Industrializing production

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Manufacturing Bessemer Steel, 1914-1918

From the mid-nineteenth century, new mechanized processes revolutionized steel production and became transferred across Europe. First, Henry Bessemer from Britain invented and took out a patent on the Bessemer process in 1855. This process involved refining molten pig iron in a pear-shaped converter by blowing air through it.

In the late nineteenth century, the technological leadership in the iron and steel industry passed from Europe to the rapidly industrializing United States. The Taylor-White process, which was developed in the US, enabled high-speed steel-making that revolutionized machine tool production.

Other innovations helped integrate, rationalize, and standardize production processes. These innovations are closely associated with the ideas and works of Frederick W. Taylor, an American mechanical engineer and consultant who focused on increasing industrial efficiency and productivity. He summarized his ideas in his most influential work, Principles of Scientific Management, which was first published in English in 1911 and soon translated into other European languages.

How to cite this page


Wolfram Kaiser, 'Industrializing production', Inventing Europe,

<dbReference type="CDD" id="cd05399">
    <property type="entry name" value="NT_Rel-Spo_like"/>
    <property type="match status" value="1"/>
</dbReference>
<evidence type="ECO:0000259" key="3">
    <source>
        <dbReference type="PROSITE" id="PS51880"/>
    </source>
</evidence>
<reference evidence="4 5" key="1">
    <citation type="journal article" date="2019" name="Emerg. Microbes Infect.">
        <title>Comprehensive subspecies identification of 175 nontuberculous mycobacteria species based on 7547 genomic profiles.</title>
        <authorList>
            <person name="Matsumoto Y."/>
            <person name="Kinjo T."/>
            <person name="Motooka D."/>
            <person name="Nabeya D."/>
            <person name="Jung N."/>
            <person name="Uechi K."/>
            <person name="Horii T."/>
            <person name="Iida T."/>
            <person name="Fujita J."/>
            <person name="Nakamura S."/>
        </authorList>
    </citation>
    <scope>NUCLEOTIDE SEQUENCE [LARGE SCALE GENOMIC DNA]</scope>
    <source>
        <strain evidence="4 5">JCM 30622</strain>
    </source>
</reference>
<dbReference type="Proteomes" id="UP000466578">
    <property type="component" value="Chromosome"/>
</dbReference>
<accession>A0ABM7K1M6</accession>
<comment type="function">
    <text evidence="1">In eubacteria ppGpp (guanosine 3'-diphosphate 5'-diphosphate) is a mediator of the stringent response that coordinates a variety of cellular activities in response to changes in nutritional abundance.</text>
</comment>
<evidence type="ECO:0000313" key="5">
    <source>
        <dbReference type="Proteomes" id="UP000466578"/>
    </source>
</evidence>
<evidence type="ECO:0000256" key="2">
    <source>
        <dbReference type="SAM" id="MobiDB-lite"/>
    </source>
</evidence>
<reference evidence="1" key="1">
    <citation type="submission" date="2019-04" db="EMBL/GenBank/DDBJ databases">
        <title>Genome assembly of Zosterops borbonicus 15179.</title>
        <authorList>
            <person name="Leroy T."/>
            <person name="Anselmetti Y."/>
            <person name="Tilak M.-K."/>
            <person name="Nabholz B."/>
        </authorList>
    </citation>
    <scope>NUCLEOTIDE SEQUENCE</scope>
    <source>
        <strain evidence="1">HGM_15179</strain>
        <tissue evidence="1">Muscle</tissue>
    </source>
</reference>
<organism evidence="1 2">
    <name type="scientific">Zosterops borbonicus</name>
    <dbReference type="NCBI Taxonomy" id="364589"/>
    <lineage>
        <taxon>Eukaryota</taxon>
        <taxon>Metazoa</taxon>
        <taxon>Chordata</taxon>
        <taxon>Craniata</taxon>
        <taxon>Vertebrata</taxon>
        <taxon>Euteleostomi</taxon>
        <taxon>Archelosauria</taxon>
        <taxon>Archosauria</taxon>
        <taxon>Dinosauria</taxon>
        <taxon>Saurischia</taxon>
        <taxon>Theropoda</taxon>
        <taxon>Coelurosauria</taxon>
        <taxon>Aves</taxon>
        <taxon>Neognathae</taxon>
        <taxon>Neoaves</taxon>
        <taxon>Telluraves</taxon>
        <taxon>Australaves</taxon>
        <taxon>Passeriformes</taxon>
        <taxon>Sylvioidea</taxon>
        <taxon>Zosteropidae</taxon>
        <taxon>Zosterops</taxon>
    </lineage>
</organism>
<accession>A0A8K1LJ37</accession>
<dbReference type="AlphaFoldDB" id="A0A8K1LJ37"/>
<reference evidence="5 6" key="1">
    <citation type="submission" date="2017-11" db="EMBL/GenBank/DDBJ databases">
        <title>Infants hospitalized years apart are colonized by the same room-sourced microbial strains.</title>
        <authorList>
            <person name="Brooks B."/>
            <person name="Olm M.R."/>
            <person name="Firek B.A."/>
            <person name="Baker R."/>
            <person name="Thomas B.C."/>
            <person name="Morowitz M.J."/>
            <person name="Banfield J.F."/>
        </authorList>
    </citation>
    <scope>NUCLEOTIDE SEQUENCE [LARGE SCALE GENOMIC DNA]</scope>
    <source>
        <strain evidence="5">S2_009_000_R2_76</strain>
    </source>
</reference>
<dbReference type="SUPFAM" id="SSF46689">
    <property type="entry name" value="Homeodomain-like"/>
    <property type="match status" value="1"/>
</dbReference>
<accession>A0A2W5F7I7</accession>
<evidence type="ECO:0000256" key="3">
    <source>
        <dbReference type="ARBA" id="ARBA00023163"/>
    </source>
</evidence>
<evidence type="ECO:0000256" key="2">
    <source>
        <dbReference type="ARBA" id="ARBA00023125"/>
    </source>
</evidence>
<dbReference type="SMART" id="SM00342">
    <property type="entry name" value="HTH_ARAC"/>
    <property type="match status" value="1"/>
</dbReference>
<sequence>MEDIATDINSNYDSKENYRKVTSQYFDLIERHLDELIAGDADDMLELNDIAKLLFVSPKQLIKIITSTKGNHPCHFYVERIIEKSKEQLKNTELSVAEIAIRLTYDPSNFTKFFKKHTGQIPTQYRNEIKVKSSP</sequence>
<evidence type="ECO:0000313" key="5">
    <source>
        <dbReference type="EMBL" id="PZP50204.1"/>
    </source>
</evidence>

1. Fremdling, Rainer. Technologischer Wandel und internationaler Handel im 18. und 19. Jahrhundert. Die Eisenindustrien in Großbritannien, Belgien, Frankreich und Deutschland. Berlin: Duncker & Humblot 1986.

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Building Europe on Steel

Europe invented steel and dominated its production, before becoming more marginal in an increasingly globalized sector. Workers, engineers, entrepreneurs, steel companies, and research institutes freely transferred technological know-how. However, low growth and the substitution of steel with other materials caused a severe structural crisis after 1974. This crisis saw reduced demand for steel and a shift of production to Asia.

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Industrialization of steel production

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